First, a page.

Beacon’s Paper Streets

Paul Montalvo

Paul Montalvo points out the boundaries of the "paper street" adjoining his property. The parcel extends about 10 feet on either side of the small tree line and continues up the hill. (Photo by J. Simms)

Roads in name only irk some landowners, benefit others

Paul Montalvo has a street running through his property. It’s been that way since he purchased the land and built his Beacon home in 1999. 

Now the street belongs to him — or at least half of it does — although he isn’t sure he wants it. 

Montalvo is one of a handful of city residents who gained ground — a few feet here, an extended boundary there — when Beacon officials last year abandoned several undeveloped “paper” streets that only appeared on maps.

The situation isn’t unique to Beacon. Typically, a developer or landowner will register the intent to dedicate land to the public for use as a roadway as part of a building or subdivision plan. In Beacon, some of these maps date to the early 20th century. But if a municipality never formally accepts the land, and the road is never built, a “paper street” is created. The street appears with its name on official maps but doesn’t actually exist. As decades pass, it’s easy to imagine budgeting, maintenance and liability issues arising. 

Paper streets could also lead to lot-line complications if a property owner wants to sell or build something, such as a shed or an accessory apartment. 

Beacon’s paper streets have no easements or utilities, and they don’t provide the sole means of access to any abutting parcel, City Administrator Chris White told the City Council last year after conducting a survey. Beacon determined it had no need for the land and would make no claim. Instead, the property would be given to the landowners, or split between neighbors, as necessary. 

At Montalvo’s Wilson Street residence, the invisible road borders both his property and a neighbor’s. Long overgrown with trees, the land contains a gnarled chain-link fence installed years ago by the city. The boundaries of the paper street, which continues up a hill, are located about 10 feet on either side of the fence. Deer, possums and other critters are the only ones that use it now.

The trees were what prompted Montalvo to speak up in a public hearing last fall, before the city’s abandonment. One tree on the paper street, he said, had fallen on his son-in-law’s car. Another, rotted and leaning, seemed poised to topple over. Who was responsible for cutting it down?

“I’ve been hauling [dead] tree limbs away every year for probably the last 10 years,” Montalvo said this week. The city eventually agreed to cut down the dangerous tree.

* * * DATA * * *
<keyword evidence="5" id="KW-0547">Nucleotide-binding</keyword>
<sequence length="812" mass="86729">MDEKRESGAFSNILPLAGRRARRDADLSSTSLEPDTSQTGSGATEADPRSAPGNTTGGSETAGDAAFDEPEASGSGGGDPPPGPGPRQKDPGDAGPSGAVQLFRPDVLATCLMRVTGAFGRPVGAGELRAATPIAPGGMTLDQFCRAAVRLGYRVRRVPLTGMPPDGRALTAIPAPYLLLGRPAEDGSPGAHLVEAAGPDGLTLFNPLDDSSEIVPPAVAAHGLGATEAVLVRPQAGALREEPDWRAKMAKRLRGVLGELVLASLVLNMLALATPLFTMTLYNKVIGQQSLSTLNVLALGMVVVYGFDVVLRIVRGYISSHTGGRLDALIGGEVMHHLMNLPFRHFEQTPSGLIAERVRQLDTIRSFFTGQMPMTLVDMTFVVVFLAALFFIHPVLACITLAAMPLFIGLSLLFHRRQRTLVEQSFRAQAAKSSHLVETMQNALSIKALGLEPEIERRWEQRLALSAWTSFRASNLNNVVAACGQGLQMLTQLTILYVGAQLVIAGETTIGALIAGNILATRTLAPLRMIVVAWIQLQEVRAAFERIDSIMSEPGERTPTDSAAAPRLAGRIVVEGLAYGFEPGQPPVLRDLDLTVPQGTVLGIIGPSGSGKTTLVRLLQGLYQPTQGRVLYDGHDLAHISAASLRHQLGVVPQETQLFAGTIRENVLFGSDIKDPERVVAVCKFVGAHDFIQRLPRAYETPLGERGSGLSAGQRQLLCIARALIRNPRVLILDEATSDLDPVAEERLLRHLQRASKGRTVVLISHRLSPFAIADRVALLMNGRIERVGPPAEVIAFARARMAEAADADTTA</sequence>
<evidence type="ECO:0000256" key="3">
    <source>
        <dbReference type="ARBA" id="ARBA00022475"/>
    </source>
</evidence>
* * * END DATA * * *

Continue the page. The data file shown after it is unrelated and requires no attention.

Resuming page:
Of his paper street, Montalvo said: “I don’t want anything to do with it. I know it will involve having to get a new survey if I ever sell my home. There’s two grand right there.”

Paul Montalvo

Montalvo rests his foot on the stump of a tree Beacon agreed to cut down on the paper street adjoining his property. (Photo by J. Simms)

Some of the paper streets in the area, on Beacon’s east side, were once part of a 19th-century community that grew up around the employees of the Groveville Carpet Mill, now the Lofts at Beacon apartment complex. Some, such as Aldridge Street, a paper street that runs behind Montalvo’s property, served a former cottage neighborhood that may have been part of a Jewish settlement camp. 

City Attorney Drew Gamils said that Beacon began investigating its paper streets after receiving requests to abandon portions of a non-existent road called Ryans Avenue. Attorneys wondered “if there are other paper streets we should deal with all at once and, indeed, there were,” she told the City Council.

She said property owners who received land from the abandonments would not see hikes in their property taxes.

“I find that hard to believe,” Montalvo said this week. “If you have more square footage, how can your taxes not go up?” And, he asked, how can the city give it away if it’s not clear who owns the property?

Wesley Avenue resident Stephen Richards said during the city’s hearing that his family would happily accept the additional 450 square feet it stood to gain. “We welcome that extra footage, not necessarily that we’ll do anything on it, but it may allow us to do more with what we already have,” he said. 

Richards said the space could allow him to install a paved driveway or finish other projects he’d given up on because of tight confines. “Anything we do, I want to make sure it’s done legally,” he said. 

On Tuesday (Feb. 15), Montalvo said he worries about what will happen when the trees surrounding the dilapidated fence start falling on his neighbor’s property. 

“He’s got a bunch of trees now, and if they fall, who’s going to be liable?” he asked. The land gained after the city’s abandonment “is a gift to some and it’s a pain to others. But they did what I asked [by cutting down the most foreboding tree], so I can’t really complain.”

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